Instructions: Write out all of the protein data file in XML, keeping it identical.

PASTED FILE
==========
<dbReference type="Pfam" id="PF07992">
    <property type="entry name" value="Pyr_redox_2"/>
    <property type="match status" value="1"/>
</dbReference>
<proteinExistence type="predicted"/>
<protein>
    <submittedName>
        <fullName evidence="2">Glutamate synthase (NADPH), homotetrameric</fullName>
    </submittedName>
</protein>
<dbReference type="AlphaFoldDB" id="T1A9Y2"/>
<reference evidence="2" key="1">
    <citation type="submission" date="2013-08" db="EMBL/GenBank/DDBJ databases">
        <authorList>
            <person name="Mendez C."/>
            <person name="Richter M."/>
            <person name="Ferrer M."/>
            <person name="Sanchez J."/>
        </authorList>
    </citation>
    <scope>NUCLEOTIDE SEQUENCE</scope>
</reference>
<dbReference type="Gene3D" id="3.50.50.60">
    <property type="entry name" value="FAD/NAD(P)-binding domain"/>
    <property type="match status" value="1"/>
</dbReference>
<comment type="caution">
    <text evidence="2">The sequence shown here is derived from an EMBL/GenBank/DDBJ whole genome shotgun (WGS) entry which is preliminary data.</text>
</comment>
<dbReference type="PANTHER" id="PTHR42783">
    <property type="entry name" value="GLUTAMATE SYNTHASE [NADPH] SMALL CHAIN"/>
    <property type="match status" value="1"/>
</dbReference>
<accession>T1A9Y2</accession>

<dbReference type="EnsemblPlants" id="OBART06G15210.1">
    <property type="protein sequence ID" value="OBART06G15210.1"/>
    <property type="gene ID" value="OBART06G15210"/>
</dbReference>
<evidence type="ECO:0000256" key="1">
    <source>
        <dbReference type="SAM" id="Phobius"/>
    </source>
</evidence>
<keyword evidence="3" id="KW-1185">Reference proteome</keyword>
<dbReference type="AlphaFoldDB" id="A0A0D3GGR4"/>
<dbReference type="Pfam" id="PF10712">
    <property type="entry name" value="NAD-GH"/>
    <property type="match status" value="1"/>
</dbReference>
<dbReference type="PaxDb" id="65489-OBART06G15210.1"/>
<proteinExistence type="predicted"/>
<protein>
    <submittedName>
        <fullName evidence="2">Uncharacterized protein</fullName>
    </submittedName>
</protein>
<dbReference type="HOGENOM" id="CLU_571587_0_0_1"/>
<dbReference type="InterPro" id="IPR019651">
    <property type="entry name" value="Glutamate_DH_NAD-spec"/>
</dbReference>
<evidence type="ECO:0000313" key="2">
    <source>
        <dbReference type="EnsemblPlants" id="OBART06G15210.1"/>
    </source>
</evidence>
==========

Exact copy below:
<dbReference type="Pfam" id="PF07992">
    <property type="entry name" value="Pyr_redox_2"/>
    <property type="match status" value="1"/>
</dbReference>
<proteinExistence type="predicted"/>
<protein>
    <submittedName>
        <fullName evidence="2">Glutamate synthase (NADPH), homotetrameric</fullName>
    </submittedName>
</protein>
<dbReference type="AlphaFoldDB" id="T1A9Y2"/>
<reference evidence="2" key="1">
    <citation type="submission" date="2013-08" db="EMBL/GenBank/DDBJ databases">
        <authorList>
            <person name="Mendez C."/>
            <person name="Richter M."/>
            <person name="Ferrer M."/>
            <person name="Sanchez J."/>
        </authorList>
    </citation>
    <scope>NUCLEOTIDE SEQUENCE</scope>
</reference>
<dbReference type="Gene3D" id="3.50.50.60">
    <property type="entry name" value="FAD/NAD(P)-binding domain"/>
    <property type="match status" value="1"/>
</dbReference>
<comment type="caution">
    <text evidence="2">The sequence shown here is derived from an EMBL/GenBank/DDBJ whole genome shotgun (WGS) entry which is preliminary data.</text>
</comment>
<dbReference type="PANTHER" id="PTHR42783">
    <property type="entry name" value="GLUTAMATE SYNTHASE [NADPH] SMALL CHAIN"/>
    <property type="match status" value="1"/>
</dbReference>
<accession>T1A9Y2</accession>

<dbReference type="EnsemblPlants" id="OBART06G15210.1">
    <property type="protein sequence ID" value="OBART06G15210.1"/>
    <property type="gene ID" value="OBART06G15210"/>
</dbReference>
<evidence type="ECO:0000256" key="1">
    <source>
        <dbReference type="SAM" id="Phobius"/>
    </source>
</evidence>
<keyword evidence="3" id="KW-1185">Reference proteome</keyword>
<dbReference type="AlphaFoldDB" id="A0A0D3GGR4"/>
<dbReference type="Pfam" id="PF10712">
    <property type="entry name" value="NAD-GH"/>
    <property type="match status" value="1"/>
</dbReference>
<dbReference type="PaxDb" id="65489-OBART06G15210.1"/>
<proteinExistence type="predicted"/>
<protein>
    <submittedName>
        <fullName evidence="2">Uncharacterized protein</fullName>
    </submittedName>
</protein>
<dbReference type="HOGENOM" id="CLU_571587_0_0_1"/>
<dbReference type="InterPro" id="IPR019651">
    <property type="entry name" value="Glutamate_DH_NAD-spec"/>
</dbReference>
<evidence type="ECO:0000313" key="2">
    <source>
        <dbReference type="EnsemblPlants" id="OBART06G15210.1"/>
    </source>
</evidence>